EventFoodFood Systemslesson planPermaculturesustainable

Paddock to Plate and Waste – Poster exhibition

Poster exhibition and activities at the Lilydale and Yarra Valley Show

On Saturday 18th and Sunday 19th of November we held our poster exhibition at the Show. We had an amazing amount of interest and visitors making the weekend a great success, albeit exhausting.

By the numbers, we had 86 students from 2 schools (Upwey Primary and Belgrave Heights Christian School) create 46 posters about the food system. There were well over 250 visitors, with 71 families participating in the treasure hunt (see previous blog), playing our ‘what vegetable is that’ game and wondering through the posters and information at the stall learning about food systems. We gave away 16kg of local apples which was a welcomed snack for many of the stall visitors, 34 label reading cards, 40 nutritional vegetable guides (see previous blog), many postcards about Inspiro Health services and water donated from waterbox.

We had lots of positive feedback with visitors saying they loved the work, learning about vegetables and foods that are grown locally.

Previously grade 3 /4 at Upwey Primary School in the Yarra Ranges told us what they have learnt after the incursion and while creating the posters:

Our work is funded by the Victorian State Government, this specific project was assisted with funding by VicHealth Jumpstart grant

FoodFood Systemslesson planPermaculturesustainable

Treasure Hunt – Paddock to Plate and Waste

Our Treasure Hunt at the Lilydale and Yarra Valley Show

We had a great weekend at the Show with our Poster Exhibition and Treasure Hunt. The treasure hunt took families to 5 stalls that are a part of our food system. We had 71 entries with an amazing 70 that were completed in full. Families visited the Lilydale Community Garden stall; the cookery display to find a cake with a vegetable as the main ingredient; the honey display to find out about bees; the scarecrow exhibition and then to our stall find a fruit or vegetable that is grown in the Yarra Ranges. Then, the hunt asked for a ‘pinky promise’ to try a new vegetable during the week. From mushrooms and bean sprouts to turnips and Brussels sprouts, hopefully lots children are trying a new vegetable this week. Every entry won a pack of seeds and went into the draw for the main prize of a gardening kit.

Prizes were donated by our partners. Our work is funded by the Victorian State Government and this specific project was partly funded by a VicHealth Jumpstart grant.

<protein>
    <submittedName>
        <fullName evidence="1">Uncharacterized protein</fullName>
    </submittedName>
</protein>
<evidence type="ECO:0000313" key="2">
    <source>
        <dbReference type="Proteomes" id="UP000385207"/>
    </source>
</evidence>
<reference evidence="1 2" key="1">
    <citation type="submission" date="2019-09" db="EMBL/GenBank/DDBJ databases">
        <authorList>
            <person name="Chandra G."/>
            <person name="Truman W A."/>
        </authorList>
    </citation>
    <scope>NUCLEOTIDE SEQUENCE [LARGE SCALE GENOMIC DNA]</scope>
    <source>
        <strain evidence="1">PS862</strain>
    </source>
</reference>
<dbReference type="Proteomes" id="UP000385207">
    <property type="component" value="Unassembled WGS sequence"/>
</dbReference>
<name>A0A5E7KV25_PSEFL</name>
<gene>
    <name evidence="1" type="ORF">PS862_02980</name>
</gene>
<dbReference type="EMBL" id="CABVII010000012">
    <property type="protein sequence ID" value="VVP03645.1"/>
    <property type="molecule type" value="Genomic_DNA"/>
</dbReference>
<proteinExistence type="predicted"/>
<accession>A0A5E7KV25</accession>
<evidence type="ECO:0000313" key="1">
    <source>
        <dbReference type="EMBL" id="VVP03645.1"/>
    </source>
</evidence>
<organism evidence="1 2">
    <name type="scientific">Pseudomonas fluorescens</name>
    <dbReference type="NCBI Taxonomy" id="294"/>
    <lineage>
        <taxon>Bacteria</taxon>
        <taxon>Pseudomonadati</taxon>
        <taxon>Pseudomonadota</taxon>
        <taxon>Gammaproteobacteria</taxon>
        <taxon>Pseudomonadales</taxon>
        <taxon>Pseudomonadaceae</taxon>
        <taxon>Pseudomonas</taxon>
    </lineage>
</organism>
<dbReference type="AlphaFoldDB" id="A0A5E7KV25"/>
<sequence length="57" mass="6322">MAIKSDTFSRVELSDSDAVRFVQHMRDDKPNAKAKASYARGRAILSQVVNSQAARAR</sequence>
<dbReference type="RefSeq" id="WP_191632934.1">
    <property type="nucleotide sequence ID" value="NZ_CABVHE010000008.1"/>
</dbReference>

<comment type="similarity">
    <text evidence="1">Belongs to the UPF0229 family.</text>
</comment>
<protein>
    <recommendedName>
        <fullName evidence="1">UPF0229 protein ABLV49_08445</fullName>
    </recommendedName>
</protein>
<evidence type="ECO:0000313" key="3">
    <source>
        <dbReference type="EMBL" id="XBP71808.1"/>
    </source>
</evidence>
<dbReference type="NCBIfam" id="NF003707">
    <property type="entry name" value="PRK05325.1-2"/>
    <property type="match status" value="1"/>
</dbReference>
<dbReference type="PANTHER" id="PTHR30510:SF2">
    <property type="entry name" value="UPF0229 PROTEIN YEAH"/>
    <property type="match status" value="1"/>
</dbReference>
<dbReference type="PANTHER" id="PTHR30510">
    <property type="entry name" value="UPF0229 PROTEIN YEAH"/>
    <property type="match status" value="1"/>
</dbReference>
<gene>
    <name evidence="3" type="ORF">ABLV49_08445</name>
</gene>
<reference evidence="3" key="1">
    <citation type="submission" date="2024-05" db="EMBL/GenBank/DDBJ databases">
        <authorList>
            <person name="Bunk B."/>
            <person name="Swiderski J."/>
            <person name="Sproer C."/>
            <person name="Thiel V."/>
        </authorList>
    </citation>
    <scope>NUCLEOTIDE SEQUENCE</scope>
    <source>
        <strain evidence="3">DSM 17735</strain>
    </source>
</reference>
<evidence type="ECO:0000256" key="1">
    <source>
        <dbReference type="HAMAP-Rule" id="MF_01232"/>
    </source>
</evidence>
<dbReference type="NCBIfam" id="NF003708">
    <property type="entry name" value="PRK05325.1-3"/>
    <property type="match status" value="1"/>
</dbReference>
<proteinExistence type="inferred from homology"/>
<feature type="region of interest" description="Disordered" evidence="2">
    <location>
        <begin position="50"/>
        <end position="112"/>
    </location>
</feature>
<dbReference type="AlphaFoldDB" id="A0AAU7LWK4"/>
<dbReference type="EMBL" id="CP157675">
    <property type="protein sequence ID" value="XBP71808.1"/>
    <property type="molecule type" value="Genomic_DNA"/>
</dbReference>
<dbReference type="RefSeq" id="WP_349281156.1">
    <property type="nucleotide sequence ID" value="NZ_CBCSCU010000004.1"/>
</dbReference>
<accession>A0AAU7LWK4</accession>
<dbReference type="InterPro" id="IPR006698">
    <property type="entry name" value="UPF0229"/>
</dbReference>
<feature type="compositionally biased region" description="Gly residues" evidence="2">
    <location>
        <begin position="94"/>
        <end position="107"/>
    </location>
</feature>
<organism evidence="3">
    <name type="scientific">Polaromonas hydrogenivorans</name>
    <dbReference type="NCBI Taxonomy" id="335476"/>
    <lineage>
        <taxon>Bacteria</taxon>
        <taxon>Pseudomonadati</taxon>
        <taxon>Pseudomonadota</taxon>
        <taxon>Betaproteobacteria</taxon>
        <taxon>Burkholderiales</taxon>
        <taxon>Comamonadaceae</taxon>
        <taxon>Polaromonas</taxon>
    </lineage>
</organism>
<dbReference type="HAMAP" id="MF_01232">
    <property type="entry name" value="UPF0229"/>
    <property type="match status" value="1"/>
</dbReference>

FoodFood Systemslesson planPermaculturesustainable

Paddock to Plate and Waste – a Video

Lesson Plans, class learning and having fun shown in a 4.30 min video

This video shows grade 3/4 from Upwey Primary school taking part in  the Paddock to Plate and Waste  project.  The project involves free lesson plans and resources to help students learn about the food system and the foods we eat most of to help our bodies be at their best. 

Students then prepare posters to share their knowledge with the wider school community.  We can also offer free incursions within the Yarra Ranges to run the lesson plans.

Grade 3 /4 at Upwey Primary School in the Yarra Ranges tell us what they have learnt:

Our work is funded by the Victorian State Government with this specific project partly funded by VicHealth Jumpstart Grant

Food SystemsPermaculturesustainableVolunteering

Peter and Food Connections

Peter is one of our wonderful volunteer committee members and president of Permaculture Yarra Valley. We asked Peter to tell us a little bit about himself and where food connections fit for him.

“My take on ‘food connections’ is knowing all about the food system and making sure my food is not only healthy for me but healthy for the environment as well.

Being healthy for me means it is fresh, minimally processed, nutritious, free of impurities and additives and not genetically modified. Being healthy for the environment means minimum food miles (or kilometres), sustainably grown, ethically harvested with minimal waste by-products.

Minimum food miles implies eating locally grown seasonal produce which supports local producers such as market gardeners and growers. The local community and economy benefit from keeping my spending local.  Ideally it includes growing as much of my food myself, but this is not always possible.

Sustainably grown using organic practices that enhance the soil thereby improving the nutrient content of the food.

Ethically harvested includes protecting diversity in the ecosystem and ensuring workers are treated fairly and compensated appropriately for their labour.

Minimal waste by-products means ensuring there is less spoilage in the whole food cycle and includes returning surplus back to the soil to feed future crops.

For years, my wife and I have been growing as much of our food as possible when about 5 years ago, she came across the term “Permaculture”. Upon further reading we found it resonated with our goals of being as environmentally sustainable as possible.”

And, so started Peter’s journey with the Permaculture. Peter can be contacted via the PYV website.

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Healesville Community Compost Hub

Why wait for the FOGO system (Food & Garden Organics) when the Healesville Community Garden at 95 River Street Healesville, have established a community compost hub for you to manage food waste and reduce land fill.  To find out more go to the Healesville Community Garden facebook page and see the article on page 1 & 14 of the Mountain Views Star Mail.  You can register to use the compost hub via

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